I’m going to be away from home for a few months, and I’ve picked up a few items to make myself a little more comfortable while I’m gone. My laptop battery was dead, so I thought it would be a good idea to replace that before I left.
While I was shopping for a new laptop battery, I also noticed that Amazon has quite a few Bluetooth gamepads that clip onto your cell phone. I’m a huge fan of old-school video games, and I’m going to be spending a lot of time in waiting rooms next month, so I figured I would pick one up.
I usually pack a Wii remote with me when I travel. They’re pretty small, I can use them with my phone, tablet, or laptop, and I always have a spare Wii remote lying around. The Ipega gamepad is a pretty big upgrade over the old Wii remote.
I decided to go with one of the most inexpensive clip on gamepads; the Ipega PG-9017. They’re selling for right around $20, so my expectations really weren’t all that high. The reviews made it sound like it is cheaply made, and it is incompatible with a lot of Android devices.
My biggest worry was the d-pad. The pictures made it look like it had the terrible, round, Xbox-style d-pad. I figured that even if the d-pad ended up being awful, it would still be a huge upgrade over touch controls.
The Ipega PG-9017 is very light, and a lot of people probably assume that means it is shoddy. I don’t think this is necessarily true. I’ve tried bending the controller. When I put this much force on my Sony Sixaxis controller it starts to creak a bit. The Ipega doesn’t make a sound.
The spring-loaded clip surprised me the most. It seems pretty sturdy, and the spring has no trouble holding my Nexus 4. I did not think it would be a good idea to try to see how much flexing the clip could stand up to. It is just a couple of interlocking pieces of plastic, but it is more than enough to get the job done.
The d-pad is nothing short of excellent. It has a Nintendo-style plus sign shaped d-pad, and it feels great. I’ve been playing a ton of Zanac, and it feels almost just like it did on the NES. The round bits that I perceived to be part of the d-pad in the pictures are molded into the shell of the controller. They’re not part of the d-pad at all.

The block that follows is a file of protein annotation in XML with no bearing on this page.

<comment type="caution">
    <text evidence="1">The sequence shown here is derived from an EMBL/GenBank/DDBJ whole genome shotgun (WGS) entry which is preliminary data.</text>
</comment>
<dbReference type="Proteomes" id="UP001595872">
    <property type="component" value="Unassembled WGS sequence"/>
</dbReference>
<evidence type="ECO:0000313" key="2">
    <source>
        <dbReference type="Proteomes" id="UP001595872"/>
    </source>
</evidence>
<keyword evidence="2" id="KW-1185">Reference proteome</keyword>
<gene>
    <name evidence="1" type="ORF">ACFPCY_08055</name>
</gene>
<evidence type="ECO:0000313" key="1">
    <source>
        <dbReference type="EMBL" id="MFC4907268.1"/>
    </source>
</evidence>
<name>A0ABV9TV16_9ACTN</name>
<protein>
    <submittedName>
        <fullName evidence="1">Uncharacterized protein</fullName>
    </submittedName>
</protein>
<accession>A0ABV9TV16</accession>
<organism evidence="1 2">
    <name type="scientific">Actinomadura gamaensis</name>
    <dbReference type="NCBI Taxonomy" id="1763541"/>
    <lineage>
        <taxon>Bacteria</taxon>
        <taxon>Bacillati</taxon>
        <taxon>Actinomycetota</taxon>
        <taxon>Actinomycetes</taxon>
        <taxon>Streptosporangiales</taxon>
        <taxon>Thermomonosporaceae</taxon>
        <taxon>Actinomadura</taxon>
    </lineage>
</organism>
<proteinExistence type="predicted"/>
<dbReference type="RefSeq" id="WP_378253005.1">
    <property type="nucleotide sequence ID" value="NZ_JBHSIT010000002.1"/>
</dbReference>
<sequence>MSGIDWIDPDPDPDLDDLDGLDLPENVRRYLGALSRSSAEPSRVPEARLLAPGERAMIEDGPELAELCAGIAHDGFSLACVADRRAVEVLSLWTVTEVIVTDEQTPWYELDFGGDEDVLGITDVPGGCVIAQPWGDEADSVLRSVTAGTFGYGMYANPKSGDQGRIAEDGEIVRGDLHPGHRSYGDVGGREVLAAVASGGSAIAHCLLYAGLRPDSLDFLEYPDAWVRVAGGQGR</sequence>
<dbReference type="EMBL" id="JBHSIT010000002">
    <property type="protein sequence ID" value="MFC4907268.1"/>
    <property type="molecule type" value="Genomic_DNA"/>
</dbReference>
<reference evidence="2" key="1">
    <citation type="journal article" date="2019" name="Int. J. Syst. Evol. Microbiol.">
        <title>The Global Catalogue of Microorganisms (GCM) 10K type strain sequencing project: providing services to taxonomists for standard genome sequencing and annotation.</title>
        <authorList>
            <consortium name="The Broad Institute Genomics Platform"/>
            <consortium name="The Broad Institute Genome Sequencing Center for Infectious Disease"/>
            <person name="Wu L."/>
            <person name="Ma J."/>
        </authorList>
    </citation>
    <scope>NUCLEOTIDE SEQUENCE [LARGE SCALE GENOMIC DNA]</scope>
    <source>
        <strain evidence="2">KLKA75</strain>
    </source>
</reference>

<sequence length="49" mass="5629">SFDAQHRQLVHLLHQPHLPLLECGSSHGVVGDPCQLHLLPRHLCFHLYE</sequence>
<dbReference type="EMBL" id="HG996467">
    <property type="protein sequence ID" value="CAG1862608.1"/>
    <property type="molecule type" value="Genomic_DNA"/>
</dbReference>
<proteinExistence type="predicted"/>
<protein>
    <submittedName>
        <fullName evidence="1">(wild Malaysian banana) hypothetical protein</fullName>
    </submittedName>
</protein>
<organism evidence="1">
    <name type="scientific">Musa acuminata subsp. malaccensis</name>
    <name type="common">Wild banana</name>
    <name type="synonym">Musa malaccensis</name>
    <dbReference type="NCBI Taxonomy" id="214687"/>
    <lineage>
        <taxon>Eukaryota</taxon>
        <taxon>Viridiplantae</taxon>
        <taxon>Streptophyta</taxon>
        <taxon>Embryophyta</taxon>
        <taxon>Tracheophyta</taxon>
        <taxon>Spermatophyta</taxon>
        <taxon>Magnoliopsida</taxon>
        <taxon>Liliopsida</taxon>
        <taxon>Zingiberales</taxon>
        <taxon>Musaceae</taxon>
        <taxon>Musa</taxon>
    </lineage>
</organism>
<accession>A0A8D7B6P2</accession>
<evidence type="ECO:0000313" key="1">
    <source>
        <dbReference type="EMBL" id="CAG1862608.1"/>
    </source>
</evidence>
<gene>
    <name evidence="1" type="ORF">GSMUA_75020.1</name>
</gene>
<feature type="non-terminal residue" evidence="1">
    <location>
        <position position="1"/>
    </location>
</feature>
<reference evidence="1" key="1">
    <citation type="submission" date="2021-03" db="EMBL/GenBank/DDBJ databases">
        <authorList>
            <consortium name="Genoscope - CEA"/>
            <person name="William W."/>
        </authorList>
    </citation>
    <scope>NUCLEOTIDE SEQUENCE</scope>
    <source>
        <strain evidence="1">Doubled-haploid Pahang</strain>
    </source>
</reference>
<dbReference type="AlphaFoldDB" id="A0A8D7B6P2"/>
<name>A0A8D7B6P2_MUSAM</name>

There is no noticeable lag, either. I would never be able to play Zanac so well if there were, and I would be missing all sorts of jumps in Super Mario Bros!
The analog sticks are indeed analog. I used them to play a bit of Mario 64 and Starfox 64. They’re a little stiff, and they’re not terribly accurate, but they work well enough for the most part. The shoulder triggers are a bit hard to use, because they’re right up under the phone.
There’s one massive flaw
The Bluetooth implementation seems to be broken in a very strange way. I’ve paired it with my laptop, a Nexus 4, a Nexus 7, and a Samsung Galaxy S. It works just fine on all of them. I played a bit of Super Mario Bros. on every device.
Once you turn off the gamepad, it just won’t reconnect. I have to go into the Bluetooth settings on the phone, delete the gamepad, and pair it back up again. This is very annoying.
I don’t know what I changed, but I had it working correctly for a few days. All I had to do was hit the “home” button on the Ipega gamepad, and I could immediately start playing. Then I decided that I should pair it up to the laptop before writing this post. It hasn’t worked correctly again since.
I was really hoping that I could recommend this device. The d-pad feels great. The buttons feel good, even if they’re a bit too tightly spaced for my big hands. The clip works great. This should be an awesome gamepad for any retro gaming fan.
Unfortunately, the Bluetooth pairing issue seems like a showstopper. I already have the controller, so I’m going to just deal with it, but I wouldn’t want to inflict this on anyone else.
I’ve since learned that there is a newer revision of this controller, the Ipega PG-9018. I’d really like to know if the newer model corrects this problem.
Do you have a gamepad for your phone? Which one is it, and how is it working for you?